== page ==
We live in a time where there are quick fixes for pretty much everything we dislike about our appearance. Want a different look? Dye your hair or in my case, go out in a wig (my hair is fine and would fall out if I dyed it the colours of the rainbow like my sister does. Not that I’m jealous. Much) You can also pop some false eye lashes on or even go so far as to wear coloured contact lenses to change the colour of your eyes if the windows of your soul need a makeover. Feeling a little bit too bloated for that slinky dress? Get the belly smacker pants out and you’re sorted! In need of a healthy glow? No problem! Apply some fake tan and you’re a bronzed goddess in no time (or Floella Benjamin in my case)
If there’s something we don’t like about the way we look there is generally a way to work with or around it that can solve it in the short term. But what happens when the issue we have is more to do with an aspect of our personality than our appearance? There is no ‘quick fix’ for changing the way we are wired and for some people this is a huge battle.
Personally, I really struggle with the fact that I have a hungry soul (check the spelling before you recommend athletes foot treatment). As soon as I have accomplished something to the best of my ability I need more and am looking for the next challenge. Although this does mean that I’ll never have any death bed regrets about the things I should have done, it also means that I can feel lost and frustrated in my own life sometimes. I have cried desperate tears because I’m not the sort of person who can turn up at a job that I moderately like and do what is required of me as long as it pays the bills (which, let’s face it, the majority of the world do – what makes me so bloody special?) I need to love what I do and when I am miserable in what I do or I feel like I can’t do any more then I yearn for a change. I realise this sounds like I just get bored and move on and maybe that’s it but it feels like more than that (its hard to explain). Like I am searching for a purpose in life but I am now almost 40 and while I am happier than I have ever been with the way that I am spending my days, I’m not earning anywhere near what I was when I was employed full time and so I still feel like I am failing. Andrew despairs as he is incredibly proud of everything I have achieved but sees me beating myself up and worries about my physical health as I take on ever more challenges which stretch my time and my mental health as I find it almost impossible to switch off and rarely speak kindly to myself.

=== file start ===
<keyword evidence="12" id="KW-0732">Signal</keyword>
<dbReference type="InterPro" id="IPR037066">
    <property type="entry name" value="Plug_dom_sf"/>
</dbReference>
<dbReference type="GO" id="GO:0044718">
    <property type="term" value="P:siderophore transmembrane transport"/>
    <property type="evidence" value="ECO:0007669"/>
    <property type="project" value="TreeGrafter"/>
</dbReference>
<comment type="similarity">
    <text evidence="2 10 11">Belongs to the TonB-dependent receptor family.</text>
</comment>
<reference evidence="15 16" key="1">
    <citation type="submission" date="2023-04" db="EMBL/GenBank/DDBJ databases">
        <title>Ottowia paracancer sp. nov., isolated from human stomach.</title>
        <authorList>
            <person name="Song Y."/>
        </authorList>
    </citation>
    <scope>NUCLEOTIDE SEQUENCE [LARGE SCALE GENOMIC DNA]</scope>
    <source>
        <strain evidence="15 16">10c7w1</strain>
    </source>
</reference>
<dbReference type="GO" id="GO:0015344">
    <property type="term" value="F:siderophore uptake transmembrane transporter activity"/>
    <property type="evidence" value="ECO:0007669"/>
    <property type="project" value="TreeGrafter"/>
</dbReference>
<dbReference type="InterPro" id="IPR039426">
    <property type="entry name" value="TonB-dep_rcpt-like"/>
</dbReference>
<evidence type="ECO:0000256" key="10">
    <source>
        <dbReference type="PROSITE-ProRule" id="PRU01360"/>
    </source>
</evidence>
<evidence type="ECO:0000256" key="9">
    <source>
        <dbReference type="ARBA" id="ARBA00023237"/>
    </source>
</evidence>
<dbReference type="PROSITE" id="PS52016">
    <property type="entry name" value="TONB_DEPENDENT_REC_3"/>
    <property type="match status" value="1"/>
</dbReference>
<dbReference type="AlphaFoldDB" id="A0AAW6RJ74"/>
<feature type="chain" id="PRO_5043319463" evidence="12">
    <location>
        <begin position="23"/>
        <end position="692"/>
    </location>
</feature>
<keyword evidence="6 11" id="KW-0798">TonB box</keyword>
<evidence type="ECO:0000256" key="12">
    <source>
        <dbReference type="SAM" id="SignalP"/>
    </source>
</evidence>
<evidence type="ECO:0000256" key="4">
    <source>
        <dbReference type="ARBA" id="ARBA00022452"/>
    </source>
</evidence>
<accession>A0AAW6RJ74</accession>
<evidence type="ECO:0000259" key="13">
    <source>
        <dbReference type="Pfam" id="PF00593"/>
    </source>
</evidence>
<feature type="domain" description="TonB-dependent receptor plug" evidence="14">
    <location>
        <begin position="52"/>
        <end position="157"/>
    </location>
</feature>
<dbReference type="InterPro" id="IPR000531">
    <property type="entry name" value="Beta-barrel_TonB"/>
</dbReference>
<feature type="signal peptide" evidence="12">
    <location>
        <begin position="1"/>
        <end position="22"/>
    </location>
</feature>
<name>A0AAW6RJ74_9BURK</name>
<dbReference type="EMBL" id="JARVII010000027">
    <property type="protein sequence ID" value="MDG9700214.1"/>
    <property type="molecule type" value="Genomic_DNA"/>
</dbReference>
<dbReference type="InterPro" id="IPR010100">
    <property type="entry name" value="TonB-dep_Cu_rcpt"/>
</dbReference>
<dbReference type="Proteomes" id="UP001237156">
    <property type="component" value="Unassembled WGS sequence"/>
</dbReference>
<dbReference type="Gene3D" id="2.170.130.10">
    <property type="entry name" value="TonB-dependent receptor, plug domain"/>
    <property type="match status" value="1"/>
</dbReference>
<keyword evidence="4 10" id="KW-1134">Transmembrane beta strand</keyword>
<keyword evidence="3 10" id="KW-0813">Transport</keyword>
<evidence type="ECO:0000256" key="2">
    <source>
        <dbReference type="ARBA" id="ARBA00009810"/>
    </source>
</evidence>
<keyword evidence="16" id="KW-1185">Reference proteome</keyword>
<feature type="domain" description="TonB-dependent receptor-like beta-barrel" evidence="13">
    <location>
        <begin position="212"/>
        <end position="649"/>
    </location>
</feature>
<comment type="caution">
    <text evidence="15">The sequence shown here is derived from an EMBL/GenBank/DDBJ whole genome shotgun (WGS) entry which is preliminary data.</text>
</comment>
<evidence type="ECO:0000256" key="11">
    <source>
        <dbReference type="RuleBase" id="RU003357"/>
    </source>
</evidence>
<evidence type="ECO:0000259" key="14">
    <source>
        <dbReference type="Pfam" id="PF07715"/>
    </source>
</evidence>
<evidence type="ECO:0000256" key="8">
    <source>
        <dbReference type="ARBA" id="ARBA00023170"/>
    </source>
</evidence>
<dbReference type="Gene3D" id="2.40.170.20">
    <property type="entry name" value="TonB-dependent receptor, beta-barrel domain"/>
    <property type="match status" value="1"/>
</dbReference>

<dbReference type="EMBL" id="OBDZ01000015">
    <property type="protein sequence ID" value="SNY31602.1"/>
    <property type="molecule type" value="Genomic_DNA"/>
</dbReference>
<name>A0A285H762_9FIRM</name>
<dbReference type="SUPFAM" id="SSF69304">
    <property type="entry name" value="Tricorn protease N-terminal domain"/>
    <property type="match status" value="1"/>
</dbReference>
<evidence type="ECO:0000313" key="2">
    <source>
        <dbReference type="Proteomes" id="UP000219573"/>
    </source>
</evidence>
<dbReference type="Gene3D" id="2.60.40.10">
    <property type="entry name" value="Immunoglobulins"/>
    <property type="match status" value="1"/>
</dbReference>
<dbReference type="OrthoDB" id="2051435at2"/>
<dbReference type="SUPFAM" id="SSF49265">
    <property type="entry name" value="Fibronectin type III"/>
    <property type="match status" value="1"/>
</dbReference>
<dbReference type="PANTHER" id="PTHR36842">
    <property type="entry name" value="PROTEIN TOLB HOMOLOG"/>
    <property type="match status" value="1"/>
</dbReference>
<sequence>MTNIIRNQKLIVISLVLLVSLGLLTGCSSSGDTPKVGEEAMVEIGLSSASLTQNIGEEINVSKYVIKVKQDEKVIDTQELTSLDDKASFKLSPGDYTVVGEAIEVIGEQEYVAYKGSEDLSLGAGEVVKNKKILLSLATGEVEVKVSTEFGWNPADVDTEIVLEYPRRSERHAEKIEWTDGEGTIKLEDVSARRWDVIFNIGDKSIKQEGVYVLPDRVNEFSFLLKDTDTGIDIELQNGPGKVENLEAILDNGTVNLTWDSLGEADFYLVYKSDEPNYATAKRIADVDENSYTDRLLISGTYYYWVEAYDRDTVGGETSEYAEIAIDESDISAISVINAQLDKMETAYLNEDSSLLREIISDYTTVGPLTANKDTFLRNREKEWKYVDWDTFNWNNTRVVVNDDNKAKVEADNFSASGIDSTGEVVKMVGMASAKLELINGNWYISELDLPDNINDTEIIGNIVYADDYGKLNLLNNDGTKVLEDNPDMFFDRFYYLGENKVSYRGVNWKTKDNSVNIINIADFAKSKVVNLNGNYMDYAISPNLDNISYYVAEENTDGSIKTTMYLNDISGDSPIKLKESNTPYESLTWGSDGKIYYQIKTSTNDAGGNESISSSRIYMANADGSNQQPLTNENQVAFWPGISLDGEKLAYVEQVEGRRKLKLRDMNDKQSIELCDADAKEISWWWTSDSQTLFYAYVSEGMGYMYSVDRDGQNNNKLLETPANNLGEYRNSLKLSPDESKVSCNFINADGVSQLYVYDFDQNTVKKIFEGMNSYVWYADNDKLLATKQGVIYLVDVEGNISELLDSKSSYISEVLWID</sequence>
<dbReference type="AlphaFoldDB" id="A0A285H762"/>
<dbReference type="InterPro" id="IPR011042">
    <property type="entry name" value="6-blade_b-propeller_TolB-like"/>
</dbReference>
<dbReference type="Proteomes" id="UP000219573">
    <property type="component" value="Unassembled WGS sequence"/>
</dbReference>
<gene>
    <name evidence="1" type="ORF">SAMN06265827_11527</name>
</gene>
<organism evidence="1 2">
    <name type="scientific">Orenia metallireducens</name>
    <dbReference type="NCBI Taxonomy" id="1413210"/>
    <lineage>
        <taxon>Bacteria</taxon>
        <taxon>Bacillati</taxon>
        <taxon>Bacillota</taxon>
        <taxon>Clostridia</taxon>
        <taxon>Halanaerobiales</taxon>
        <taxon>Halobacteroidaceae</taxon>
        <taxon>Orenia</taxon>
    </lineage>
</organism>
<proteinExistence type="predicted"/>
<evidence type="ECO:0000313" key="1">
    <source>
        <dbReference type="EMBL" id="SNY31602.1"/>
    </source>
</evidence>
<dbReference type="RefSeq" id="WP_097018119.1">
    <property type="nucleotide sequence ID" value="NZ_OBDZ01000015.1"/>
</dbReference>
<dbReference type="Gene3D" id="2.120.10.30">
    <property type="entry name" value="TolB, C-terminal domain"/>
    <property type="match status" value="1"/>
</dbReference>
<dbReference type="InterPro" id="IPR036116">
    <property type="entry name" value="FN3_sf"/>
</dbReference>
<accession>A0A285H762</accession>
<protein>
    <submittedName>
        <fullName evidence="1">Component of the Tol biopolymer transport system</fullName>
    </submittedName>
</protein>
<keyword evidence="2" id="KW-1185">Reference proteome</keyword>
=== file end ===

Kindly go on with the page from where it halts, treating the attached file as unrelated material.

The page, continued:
To combat the intense and often very scathing self-talk, I force a reality check and focus on the things that I AM doing well. I remind myself that I am a good person. That I am working hard to raise awareness of issues incredibly important to me, to support others who need it and to create a better future for my boys. I’m not wealthy but neither am I struggling. I own a beautiful home and have three jobs (teaching, blogging and author workshops in schools). I am available for my boys which is something I was never able to do when I was teaching full time and don’t ever worry about letting colleagues down when I need time off for Harry’s appointments and operations. I am free in many senses of the word and I constantly have to remind myself that many people would swap their lives for mine and that life is short. I tell myself not to worry about next year but enjoy the life I have today. I really should be sponsored by rescue remedy as it’s a God send when my breathing struggles under the weight of my anxiety during the day and I will be approaching a few gin companies about an endorsement for my evening relaxation (important note – drink sensibly. Add ice)
Its also good to know that you are not alone in trying to battle with your issues and that there is no such thing as the perfect wife / husband/ parent etc. Perfection is a myth and all we can do is to acknowledge those parts of ourselves that we struggle with and find ways to manage them. I asked a few other bloggers what they wrestle with and how they deal with that.
Gemma ~ I’m too honest and don’t really filter before I speak, so my facial expressions often give away what I’m really thinking! I have to think ‘poker face’ if I’m somewhere important
Lyndsey ~ I’m very set in my ways and if something isn’t done the way I like it, I have to re-do it myself. I try not to stress about little things but it’s not easy.
Sarah ~ I hate my self doubt, it really bothers me how quickly I am to doubt myself and I wish I didn’t do it, I’m trying to do one thing positive a day that I know I can do to help me not feel so useless and stupid but it’s tough.
Jennifer ~ I hate that I can be self centred sometimes, especially when I’m feeling low. I try to make an effort to do things for others and that can also help to make me feel happier.